You need to know about Christmas’s psychedelic origins

christmas card mushroom kids snow

In the west, people love Christmas more than most other holidays. 

As people adorn their lawns with lights and stores start playing classic Christmas songs, we watch the world transform before our eyes every December.

However, even as Americans work themselves into a frenzy decorating, buying mass-produced gifts, and hosting wholesome family feasts, few people seem to understand or even wonder about this holiday’s origins. 

In modern terms, Christmas is either seen as a Christian holiday or a consumeristic ritual, but its origins are older and far more psychedelic than anyone would expect.

To follow Christmas back its roots, we need to start with a very special fungus.

Amanita Muscaria

In the frozen wilderness of Siberia, ancient people noticed a remarkable occurrence every winter.

Vibrant red and white mushrooms appeared regularly at the base of certain evergreen trees.

Amanita muscaria christmas ornaments
An Amanita Muscaria (top left) and a number of mushroom-themed Christmas ornaments

When shamans began drying the mushrooms and brewing a tea from them, they discovered that the mushroom bestowed enlightening psychedelic visions upon its user. 

The mushroom, now known as Amanita Muscaria, became one of the earliest psychedelic plants used in rituals. 

Nowadays the iconic red and white mushroom is synonymous with psychedelic activity, though that may not have always been the case. 

Many old christmas cards feature red and white mushrooms, often at the base of evergreen trees. 

Chances are the illustrators weren’t aware of the mushroom’s psychedelic properties or its connection to Christmas.

Evergreen connection

Many fungi have symbiotic relationships with specific trees.

Fungi evolved to break down the plant matter unique to different tree species, creating a beautiful interconnected web of life. 

All over the world, Amanita Muscaria grows with various species of evergreen trees.

Conveniently, these trees were also perfect for shamans to hang the mushrooms up to dry. 

An evergreen tree adorned with these colorful caps would look a lot like a modern Christmas tree with its shiny red decorative orbs. 

Christianity vs. the world

While it’s unclear exactly when tree decoration became associated with Christmas, evergreen trees were significant in many early European pagan traditions

Winters were harsh, and people hung evergreen branches in their homes as a reminder that warmer days and bountiful harvests were on the way. 

German Christians were possibly some of the first to make decorated trees a Christmas tradition, and German settlers brought the practice to North America in the 1800s.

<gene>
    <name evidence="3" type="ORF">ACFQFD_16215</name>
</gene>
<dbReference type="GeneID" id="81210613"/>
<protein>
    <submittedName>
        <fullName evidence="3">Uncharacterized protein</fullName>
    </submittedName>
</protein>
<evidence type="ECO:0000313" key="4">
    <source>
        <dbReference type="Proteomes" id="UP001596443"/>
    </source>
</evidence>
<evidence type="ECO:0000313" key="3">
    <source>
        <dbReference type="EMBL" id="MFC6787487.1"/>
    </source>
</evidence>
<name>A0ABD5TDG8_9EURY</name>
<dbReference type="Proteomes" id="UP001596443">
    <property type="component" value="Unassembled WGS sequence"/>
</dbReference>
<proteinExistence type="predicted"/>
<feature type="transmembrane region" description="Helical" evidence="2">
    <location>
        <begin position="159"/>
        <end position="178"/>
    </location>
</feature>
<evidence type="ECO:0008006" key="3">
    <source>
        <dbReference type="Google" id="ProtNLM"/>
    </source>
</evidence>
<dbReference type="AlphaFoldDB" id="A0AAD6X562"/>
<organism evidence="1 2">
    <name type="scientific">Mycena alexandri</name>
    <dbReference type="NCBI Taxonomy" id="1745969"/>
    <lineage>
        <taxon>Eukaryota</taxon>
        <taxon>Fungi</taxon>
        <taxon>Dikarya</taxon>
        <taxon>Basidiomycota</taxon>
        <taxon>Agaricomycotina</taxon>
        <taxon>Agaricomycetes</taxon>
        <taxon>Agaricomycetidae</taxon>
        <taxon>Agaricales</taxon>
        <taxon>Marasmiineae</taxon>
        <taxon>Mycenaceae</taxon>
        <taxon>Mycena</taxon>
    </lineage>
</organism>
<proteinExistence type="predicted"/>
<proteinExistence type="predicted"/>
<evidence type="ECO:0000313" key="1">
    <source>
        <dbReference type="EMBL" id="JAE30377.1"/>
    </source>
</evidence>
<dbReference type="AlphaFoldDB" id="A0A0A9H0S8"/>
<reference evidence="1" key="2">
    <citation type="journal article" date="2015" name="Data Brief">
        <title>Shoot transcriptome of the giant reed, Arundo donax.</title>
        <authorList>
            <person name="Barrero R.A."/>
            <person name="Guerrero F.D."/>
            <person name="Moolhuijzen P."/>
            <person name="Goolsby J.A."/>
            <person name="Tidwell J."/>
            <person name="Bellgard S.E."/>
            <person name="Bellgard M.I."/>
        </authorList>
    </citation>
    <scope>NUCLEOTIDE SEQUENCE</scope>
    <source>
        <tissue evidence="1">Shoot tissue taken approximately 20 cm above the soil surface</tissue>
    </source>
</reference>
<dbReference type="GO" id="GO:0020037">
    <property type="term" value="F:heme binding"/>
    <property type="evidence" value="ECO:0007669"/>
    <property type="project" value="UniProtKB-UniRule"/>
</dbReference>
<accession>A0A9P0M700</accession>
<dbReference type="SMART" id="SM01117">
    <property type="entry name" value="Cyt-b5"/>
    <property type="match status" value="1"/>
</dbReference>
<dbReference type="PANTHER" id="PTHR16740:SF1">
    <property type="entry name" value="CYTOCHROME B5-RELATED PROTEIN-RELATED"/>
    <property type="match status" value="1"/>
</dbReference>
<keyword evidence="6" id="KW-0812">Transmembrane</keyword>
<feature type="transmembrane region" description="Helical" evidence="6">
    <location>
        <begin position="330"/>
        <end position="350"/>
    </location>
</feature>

Interestingly enough, Americans initially denounced the process due to its pagan roots. 

Christianity had become extremely puritan by the time it crossed the Atlantic, so many early Americans were stubbornly opposed to anything that seemed overly indulgent or ostentatious.

However, Christians celebrate the birth of their lord and savior at the darkest period of winter.

Even though Christian Christmas was likely created to obfuscate the earlier pagan traditions, the fact remains that most cultures celebrated a ritual of hope and restoration at the peak of winter.

This universal human experience could explain how there are so many parallels and overlapping themes between different winter solstice traditions.

Psychedelic celebration

Siberian shamanistic practices might also explain the tradition of Christmas gift-giving. 

People trusted shamans to prepare the psychedelic Amanita tea and deliver it to the community. 

However, during winter snow would pile up around peoples homes so that they could only be accessed through the roof. 

Shamans would enter your home, climb down, and deliver you a profound gift. 

In the middle of a harsh winter, a psychedelic trip that gave you a wider perspective on life might bring your community closer and make the struggle for survival a bit easier. 

shamans amanita muscaria christmas origin
Two examples of shamanic garb

Translate this to that Santa Claus myth.

In the dead of winter, a magical man climbs down into your house to give you and your family gifts.

Coincidentally, the shamans wore red and white clothing inspired by the Amanita Muscaria. Some even wore fake beards like Santa’s. 

If you think about it, modern Christmas traditions are rather psychedelic. 

People light up an ordinarily dark environment with wild colors and images of mythical creatures. 

The warm soft glow helps you and your family commune despite the bitter cold outside.

Given the presence of Christmas lights at every modern psychedelic rave, it’s easy to imagine that these decorations stimulate a deeply engrained sensory desire. 

The Christian Takeover

Although there’s inadequate evidence to definitively prove this connection, all of the signs are there to tell us that Christmas’ origin is much stranger than most would imagine. 

As Christians took over Europe, they attempted to destroy Pagan traditions so that they’d be the only source of spiritual power. 

While the full transition from shaman to Santa must have taken place gradually, it’s hard to deny all of the parallels between Jolly old St. Nick and an ancient psychedelic tradition.

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